The AAEP recognizes the importance of a sound relationship between the equine veterinarian and their pharmacist. Because of the valid role of pharmacy compounding in equine veterinary medicine, the AAEP Drug Compounding Task Force has compiled the following guide to aid the veterinarian in making responsible decisions involving the use of compounded medications.

Veterinarians must understand the differences between the following:

I. FDA Pioneer Drug: A drug that has undergone the scrutiny of blinded controlled studies to demonstrate safety and efficacy in accordance with federally mandated Good Laboratory Procedures (GLP). The active ingredient and product were manufactured under federally mandated Good Manufacturing Practices (GMP) in federally inspected plants. Therapeutic consistency, product quality, accurate drug shelf life and scientifically substantiated labeling are all federally mandated on these products.

II. Generic Drug: A generic drug is bioequivalent to a brand-name drug in dosage form, efficacy, safety, strength, route of administration, quality and intended use. Generic drug labels display an ANADA # or ANDA # signifying FDA approval of a generic animal drug or human drug, respectively. Generic drugs and their active ingredients also must be manufactured under GMP in federally inspected plants.

III. Compounded Drug: Any drug manipulated to produce a dosage form drug (other than that manipulation that is provided for in the directions for use on the labeling of the approved drug product).

The veterinarian must realize that the use of bulk drugs in preparation of compounded medications is, under strict interpretation of the Federal Food Drug and Cosmetic Act, illegal because it results in the production of an unapproved new animal drug. Preparation, sale, distribution and use of unapproved new animal drugs is in violation of the Act. The preparation of compounded medication from bulk drugs may be permissible in medically necessary situations when there is no approved product available or the needed compounded preparation cannot be made from an FDA-approved drug. Therefore legal compounding can only begin with FDA-approved drugs in compliance with federal extra-label drug use regulations. International AAEP members should adhere to the rules and regulations set forth by the appropriate governmental regulatory bodies that pertain to the country or province where they practice.

Legal compounding requires a valid veterinarian-client-patient relationship. The veterinarian should limit the use of compounded drugs to unique needs in specific patients and limit the use of compounded drugs to those uses for which a physiological response to therapy or systemic drug concentrations can be monitored, or those for which no other method or route of drug delivery is practical. The prescribing veterinarian should remember that compounded drugs have not been evaluated by the FDA approval process for safety, efficacy, stability, potency and consistency of manufacturing. One should not assume compounded drugs are consistent from one batch to another, contain the stated amount of drug substance or the desired drug substance, or are safe and efficacious for the intended use.

Consider that veterinary compounding pharmacies currently operate in a very dynamic regulatory situation and laws, regulations and guidelines regarding veterinary compounding may vary widely from state to state. Ensure that the pharmacy you use is licensed in the state in which you practice. Proactively seek to educate yourself on regulations concerning compounded medications. Be wary of pharmacies using trademarked brands in the literature to promote “look-alike” compounded products. Be wary of firms that appear to disregard federal, state and local laws, regulations and guidelines concerning disposition of compounded drug products. Be aware that compounding drugs to mimic licensed, FDA-approved drugs is illegal. Assuming there is an FDA-approved product that is in the appropriate dosage form that can be used for the specific patient indication, veterinarians cannot use compounded “look-alikes” as substitutes.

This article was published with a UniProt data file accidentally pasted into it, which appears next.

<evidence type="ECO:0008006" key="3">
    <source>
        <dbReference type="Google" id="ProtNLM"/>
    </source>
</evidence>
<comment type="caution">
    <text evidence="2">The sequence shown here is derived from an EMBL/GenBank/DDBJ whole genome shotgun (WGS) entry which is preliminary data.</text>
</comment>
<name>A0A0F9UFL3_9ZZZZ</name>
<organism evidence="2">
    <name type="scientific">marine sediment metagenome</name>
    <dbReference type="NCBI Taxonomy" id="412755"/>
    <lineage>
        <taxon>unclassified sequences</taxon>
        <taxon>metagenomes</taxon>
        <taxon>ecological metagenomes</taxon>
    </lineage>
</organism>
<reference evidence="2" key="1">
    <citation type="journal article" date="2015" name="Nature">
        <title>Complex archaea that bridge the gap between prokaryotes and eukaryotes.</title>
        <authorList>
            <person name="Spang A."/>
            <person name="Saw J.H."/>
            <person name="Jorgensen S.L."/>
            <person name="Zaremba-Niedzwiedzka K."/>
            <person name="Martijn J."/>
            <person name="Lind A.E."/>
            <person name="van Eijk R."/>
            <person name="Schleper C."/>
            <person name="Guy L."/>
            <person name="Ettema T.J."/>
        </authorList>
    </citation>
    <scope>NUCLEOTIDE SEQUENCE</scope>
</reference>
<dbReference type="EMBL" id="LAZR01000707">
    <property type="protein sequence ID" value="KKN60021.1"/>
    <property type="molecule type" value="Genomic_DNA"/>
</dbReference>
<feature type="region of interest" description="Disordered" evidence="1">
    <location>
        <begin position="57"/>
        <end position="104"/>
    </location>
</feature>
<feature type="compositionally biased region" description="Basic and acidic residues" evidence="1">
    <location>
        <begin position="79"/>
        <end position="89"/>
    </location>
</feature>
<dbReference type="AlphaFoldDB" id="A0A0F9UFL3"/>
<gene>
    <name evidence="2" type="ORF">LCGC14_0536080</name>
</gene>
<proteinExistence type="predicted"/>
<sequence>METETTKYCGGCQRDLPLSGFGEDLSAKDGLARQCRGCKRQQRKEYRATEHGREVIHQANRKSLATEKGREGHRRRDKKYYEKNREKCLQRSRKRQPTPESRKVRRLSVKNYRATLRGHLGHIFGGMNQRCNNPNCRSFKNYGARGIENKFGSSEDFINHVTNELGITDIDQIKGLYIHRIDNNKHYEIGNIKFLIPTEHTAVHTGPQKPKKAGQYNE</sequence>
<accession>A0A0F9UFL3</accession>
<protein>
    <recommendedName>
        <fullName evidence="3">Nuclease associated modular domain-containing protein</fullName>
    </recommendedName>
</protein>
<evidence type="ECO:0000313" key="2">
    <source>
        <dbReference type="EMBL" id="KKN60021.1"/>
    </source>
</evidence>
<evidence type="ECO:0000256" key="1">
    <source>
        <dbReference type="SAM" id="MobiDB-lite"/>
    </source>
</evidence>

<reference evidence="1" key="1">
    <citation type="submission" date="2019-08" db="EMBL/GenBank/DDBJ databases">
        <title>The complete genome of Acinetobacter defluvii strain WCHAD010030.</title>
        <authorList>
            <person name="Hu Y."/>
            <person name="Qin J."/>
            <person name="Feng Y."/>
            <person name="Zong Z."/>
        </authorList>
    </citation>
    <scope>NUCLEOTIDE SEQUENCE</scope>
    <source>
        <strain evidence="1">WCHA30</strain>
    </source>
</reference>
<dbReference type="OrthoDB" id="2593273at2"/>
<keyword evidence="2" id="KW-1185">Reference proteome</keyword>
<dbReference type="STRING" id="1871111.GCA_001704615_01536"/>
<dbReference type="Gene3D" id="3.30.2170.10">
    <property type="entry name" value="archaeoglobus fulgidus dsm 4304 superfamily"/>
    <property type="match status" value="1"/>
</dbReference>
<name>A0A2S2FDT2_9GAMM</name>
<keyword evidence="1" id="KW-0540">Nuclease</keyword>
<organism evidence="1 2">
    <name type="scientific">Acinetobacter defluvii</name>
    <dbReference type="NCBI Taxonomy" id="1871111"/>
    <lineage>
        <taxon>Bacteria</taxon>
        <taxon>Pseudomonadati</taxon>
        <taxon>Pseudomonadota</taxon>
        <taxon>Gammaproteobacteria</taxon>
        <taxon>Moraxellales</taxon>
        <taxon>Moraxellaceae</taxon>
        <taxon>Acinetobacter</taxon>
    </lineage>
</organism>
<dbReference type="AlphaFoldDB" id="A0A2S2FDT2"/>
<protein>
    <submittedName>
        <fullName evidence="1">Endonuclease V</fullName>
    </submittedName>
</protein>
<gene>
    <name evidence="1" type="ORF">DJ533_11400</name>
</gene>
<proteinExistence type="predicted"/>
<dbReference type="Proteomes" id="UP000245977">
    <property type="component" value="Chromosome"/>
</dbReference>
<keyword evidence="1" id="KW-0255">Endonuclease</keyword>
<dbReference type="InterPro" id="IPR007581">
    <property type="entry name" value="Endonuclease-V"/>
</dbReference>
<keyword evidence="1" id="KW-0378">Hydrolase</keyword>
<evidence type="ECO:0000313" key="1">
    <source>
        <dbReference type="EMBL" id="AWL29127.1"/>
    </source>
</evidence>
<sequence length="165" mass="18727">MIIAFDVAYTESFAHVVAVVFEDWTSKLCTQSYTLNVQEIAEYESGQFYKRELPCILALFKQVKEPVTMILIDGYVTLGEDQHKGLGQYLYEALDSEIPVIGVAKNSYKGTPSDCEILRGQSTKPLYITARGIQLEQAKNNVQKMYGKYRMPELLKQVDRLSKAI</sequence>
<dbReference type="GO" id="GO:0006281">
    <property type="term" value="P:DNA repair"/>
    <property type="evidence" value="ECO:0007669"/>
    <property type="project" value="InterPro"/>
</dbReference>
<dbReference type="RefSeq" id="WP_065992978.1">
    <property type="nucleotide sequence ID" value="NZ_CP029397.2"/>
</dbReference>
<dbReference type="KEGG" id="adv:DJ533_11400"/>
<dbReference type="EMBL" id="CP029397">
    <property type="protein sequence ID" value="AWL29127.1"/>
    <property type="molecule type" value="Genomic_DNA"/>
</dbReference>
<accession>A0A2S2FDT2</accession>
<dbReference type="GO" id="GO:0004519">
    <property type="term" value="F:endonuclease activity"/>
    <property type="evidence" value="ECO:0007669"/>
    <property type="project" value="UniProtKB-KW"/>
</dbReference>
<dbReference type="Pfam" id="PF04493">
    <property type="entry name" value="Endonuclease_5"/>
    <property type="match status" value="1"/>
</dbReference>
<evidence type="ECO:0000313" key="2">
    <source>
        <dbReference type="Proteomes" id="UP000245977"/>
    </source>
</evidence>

The decision to use the products, in lieu of the FDA-approved product, is illegal and potentially jeopardizes the patient and the veterinarian’s liability insurance. In the long term, this practice by veterinarians discourages new product development by pharmaceutical companies.

Veterinarians are encouraged to contact their state pharmacy boards concerning the re-selling of compounded products. Some state pharmacy boards reportedly require compounded drugs to be dispensed at cost and some allow regular mark up. The prescribing veterinarian should consider the legal, ethical and clinical ramifications when making recommendations concerning the use of compounded medications for their patients. They should provide information about the benefits and risks of compounded drugs as it is important to an owner’s decisions about therapy. They should understand the concept of “Standard of Care.” One acts below the standard of care when he/she fails to exercise the level of care, skill, diligence and treatment that is recognized as the standard of acceptable and prevailing veterinary medicine.

The prescribing veterinarian should understand that his/her professional liability policy may or may not respond to allegations of negligence arising from the use of compounded drugs. Veterinarians insured with the AVMA-PLIT may review comments at

Do not miss the opportunity to form a relationship with a pharmacist experienced in compounding who, when medical necessity exists for a specific patient, can produce the best possible compounded product and discuss related product expectations.

Reviewed by AAEP board of directors in 2010. 

Resource Type

  • Position Statements


  • Medication

Publish Date

January 1, 2010